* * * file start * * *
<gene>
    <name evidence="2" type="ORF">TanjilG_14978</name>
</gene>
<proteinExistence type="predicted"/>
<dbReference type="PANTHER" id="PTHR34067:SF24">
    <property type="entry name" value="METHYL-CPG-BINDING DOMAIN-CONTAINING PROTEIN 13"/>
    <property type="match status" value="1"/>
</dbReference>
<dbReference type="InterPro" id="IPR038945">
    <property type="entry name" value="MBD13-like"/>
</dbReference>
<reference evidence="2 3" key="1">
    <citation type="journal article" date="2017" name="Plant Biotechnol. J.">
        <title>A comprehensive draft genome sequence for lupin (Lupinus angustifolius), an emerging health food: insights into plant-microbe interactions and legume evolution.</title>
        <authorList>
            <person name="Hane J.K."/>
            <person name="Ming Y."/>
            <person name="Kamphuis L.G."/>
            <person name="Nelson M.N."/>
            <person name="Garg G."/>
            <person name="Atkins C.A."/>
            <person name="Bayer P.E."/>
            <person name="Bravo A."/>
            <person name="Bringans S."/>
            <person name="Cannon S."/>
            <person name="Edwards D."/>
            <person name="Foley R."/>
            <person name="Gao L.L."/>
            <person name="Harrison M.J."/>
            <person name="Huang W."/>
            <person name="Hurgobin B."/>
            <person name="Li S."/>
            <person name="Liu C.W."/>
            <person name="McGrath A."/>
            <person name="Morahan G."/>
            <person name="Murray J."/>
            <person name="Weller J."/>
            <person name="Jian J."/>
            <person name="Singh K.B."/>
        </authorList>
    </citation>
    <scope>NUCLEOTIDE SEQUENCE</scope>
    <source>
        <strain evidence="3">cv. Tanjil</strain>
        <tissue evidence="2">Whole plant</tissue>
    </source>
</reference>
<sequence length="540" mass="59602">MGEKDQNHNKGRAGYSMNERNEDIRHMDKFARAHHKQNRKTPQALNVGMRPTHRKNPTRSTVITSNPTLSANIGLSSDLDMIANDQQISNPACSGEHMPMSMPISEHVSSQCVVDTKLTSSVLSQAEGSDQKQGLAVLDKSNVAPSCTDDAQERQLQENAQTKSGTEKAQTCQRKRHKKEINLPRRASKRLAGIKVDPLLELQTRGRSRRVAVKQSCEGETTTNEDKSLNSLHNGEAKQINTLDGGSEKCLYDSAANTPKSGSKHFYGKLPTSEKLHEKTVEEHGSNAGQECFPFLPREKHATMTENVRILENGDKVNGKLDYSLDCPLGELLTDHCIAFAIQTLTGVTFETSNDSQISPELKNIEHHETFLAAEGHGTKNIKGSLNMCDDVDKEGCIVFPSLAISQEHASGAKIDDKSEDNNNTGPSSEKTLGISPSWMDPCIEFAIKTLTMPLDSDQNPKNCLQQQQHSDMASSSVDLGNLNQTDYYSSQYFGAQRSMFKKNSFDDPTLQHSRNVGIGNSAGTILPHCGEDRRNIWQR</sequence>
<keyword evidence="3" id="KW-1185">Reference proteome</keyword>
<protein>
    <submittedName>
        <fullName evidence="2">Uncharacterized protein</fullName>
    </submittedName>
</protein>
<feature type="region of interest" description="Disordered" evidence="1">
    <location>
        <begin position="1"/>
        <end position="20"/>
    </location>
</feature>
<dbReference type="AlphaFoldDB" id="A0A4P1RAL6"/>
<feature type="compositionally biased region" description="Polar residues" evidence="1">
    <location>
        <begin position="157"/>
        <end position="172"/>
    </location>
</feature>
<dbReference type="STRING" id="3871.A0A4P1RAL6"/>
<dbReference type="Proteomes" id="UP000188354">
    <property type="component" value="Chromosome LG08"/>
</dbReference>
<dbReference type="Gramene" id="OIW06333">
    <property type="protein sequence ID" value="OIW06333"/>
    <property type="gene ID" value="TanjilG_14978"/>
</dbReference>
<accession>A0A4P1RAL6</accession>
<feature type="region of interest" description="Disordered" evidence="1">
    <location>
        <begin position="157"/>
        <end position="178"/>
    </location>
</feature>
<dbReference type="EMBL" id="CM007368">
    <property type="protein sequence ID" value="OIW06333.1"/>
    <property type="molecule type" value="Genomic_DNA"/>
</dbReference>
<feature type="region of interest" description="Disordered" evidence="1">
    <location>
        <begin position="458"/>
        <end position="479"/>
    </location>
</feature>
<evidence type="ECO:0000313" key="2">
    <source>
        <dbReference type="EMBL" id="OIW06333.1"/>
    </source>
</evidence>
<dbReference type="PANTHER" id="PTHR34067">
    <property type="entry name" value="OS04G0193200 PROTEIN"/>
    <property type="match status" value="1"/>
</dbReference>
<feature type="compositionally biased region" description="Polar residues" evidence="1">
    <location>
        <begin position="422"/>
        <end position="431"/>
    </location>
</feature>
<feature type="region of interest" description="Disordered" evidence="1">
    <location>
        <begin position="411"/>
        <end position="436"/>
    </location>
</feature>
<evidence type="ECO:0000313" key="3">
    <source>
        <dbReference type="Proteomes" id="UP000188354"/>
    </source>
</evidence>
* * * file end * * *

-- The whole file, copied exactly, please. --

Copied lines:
<gene>
    <name evidence="2" type="ORF">TanjilG_14978</name>
</gene>
<proteinExistence type="predicted"/>
<dbReference type="PANTHER" id="PTHR34067:SF24">
    <property type="entry name" value="METHYL-CPG-BINDING DOMAIN-CONTAINING PROTEIN 13"/>
    <property type="match status" value="1"/>
</dbReference>
<dbReference type="InterPro" id="IPR038945">
    <property type="entry name" value="MBD13-like"/>
</dbReference>
<reference evidence="2 3" key="1">
    <citation type="journal article" date="2017" name="Plant Biotechnol. J.">
        <title>A comprehensive draft genome sequence for lupin (Lupinus angustifolius), an emerging health food: insights into plant-microbe interactions and legume evolution.</title>
        <authorList>
            <person name="Hane J.K."/>
            <person name="Ming Y."/>
            <person name="Kamphuis L.G."/>
            <person name="Nelson M.N."/>
            <person name="Garg G."/>
            <person name="Atkins C.A."/>
            <person name="Bayer P.E."/>
            <person name="Bravo A."/>
            <person name="Bringans S."/>
            <person name="Cannon S."/>
            <person name="Edwards D."/>
            <person name="Foley R."/>
            <person name="Gao L.L."/>
            <person name="Harrison M.J."/>
            <person name="Huang W."/>
            <person name="Hurgobin B."/>
            <person name="Li S."/>
            <person name="Liu C.W."/>
            <person name="McGrath A."/>
            <person name="Morahan G."/>
            <person name="Murray J."/>
            <person name="Weller J."/>
            <person name="Jian J."/>
            <person name="Singh K.B."/>
        </authorList>
    </citation>
    <scope>NUCLEOTIDE SEQUENCE</scope>
    <source>
        <strain evidence="3">cv. Tanjil</strain>
        <tissue evidence="2">Whole plant</tissue>
    </source>
</reference>
<sequence length="540" mass="59602">MGEKDQNHNKGRAGYSMNERNEDIRHMDKFARAHHKQNRKTPQALNVGMRPTHRKNPTRSTVITSNPTLSANIGLSSDLDMIANDQQISNPACSGEHMPMSMPISEHVSSQCVVDTKLTSSVLSQAEGSDQKQGLAVLDKSNVAPSCTDDAQERQLQENAQTKSGTEKAQTCQRKRHKKEINLPRRASKRLAGIKVDPLLELQTRGRSRRVAVKQSCEGETTTNEDKSLNSLHNGEAKQINTLDGGSEKCLYDSAANTPKSGSKHFYGKLPTSEKLHEKTVEEHGSNAGQECFPFLPREKHATMTENVRILENGDKVNGKLDYSLDCPLGELLTDHCIAFAIQTLTGVTFETSNDSQISPELKNIEHHETFLAAEGHGTKNIKGSLNMCDDVDKEGCIVFPSLAISQEHASGAKIDDKSEDNNNTGPSSEKTLGISPSWMDPCIEFAIKTLTMPLDSDQNPKNCLQQQQHSDMASSSVDLGNLNQTDYYSSQYFGAQRSMFKKNSFDDPTLQHSRNVGIGNSAGTILPHCGEDRRNIWQR</sequence>
<keyword evidence="3" id="KW-1185">Reference proteome</keyword>
<protein>
    <submittedName>
        <fullName evidence="2">Uncharacterized protein</fullName>
    </submittedName>
</protein>
<feature type="region of interest" description="Disordered" evidence="1">
    <location>
        <begin position="1"/>
        <end position="20"/>
    </location>
</feature>
<dbReference type="AlphaFoldDB" id="A0A4P1RAL6"/>
<feature type="compositionally biased region" description="Polar residues" evidence="1">
    <location>
        <begin position="157"/>
        <end position="172"/>
    </location>
</feature>
<dbReference type="STRING" id="3871.A0A4P1RAL6"/>
<dbReference type="Proteomes" id="UP000188354">
    <property type="component" value="Chromosome LG08"/>
</dbReference>
<dbReference type="Gramene" id="OIW06333">
    <property type="protein sequence ID" value="OIW06333"/>
    <property type="gene ID" value="TanjilG_14978"/>
</dbReference>
<accession>A0A4P1RAL6</accession>
<feature type="region of interest" description="Disordered" evidence="1">
    <location>
        <begin position="157"/>
        <end position="178"/>
    </location>
</feature>
<dbReference type="EMBL" id="CM007368">
    <property type="protein sequence ID" value="OIW06333.1"/>
    <property type="molecule type" value="Genomic_DNA"/>
</dbReference>
<feature type="region of interest" description="Disordered" evidence="1">
    <location>
        <begin position="458"/>
        <end position="479"/>
    </location>
</feature>
<evidence type="ECO:0000313" key="2">
    <source>
        <dbReference type="EMBL" id="OIW06333.1"/>
    </source>
</evidence>
<dbReference type="PANTHER" id="PTHR34067">
    <property type="entry name" value="OS04G0193200 PROTEIN"/>
    <property type="match status" value="1"/>
</dbReference>
<feature type="compositionally biased region" description="Polar residues" evidence="1">
    <location>
        <begin position="422"/>
        <end position="431"/>
    </location>
</feature>
<feature type="region of interest" description="Disordered" evidence="1">
    <location>
        <begin position="411"/>
        <end position="436"/>
    </location>
</feature>
<evidence type="ECO:0000313" key="3">
    <source>
        <dbReference type="Proteomes" id="UP000188354"/>
    </source>
</evidence>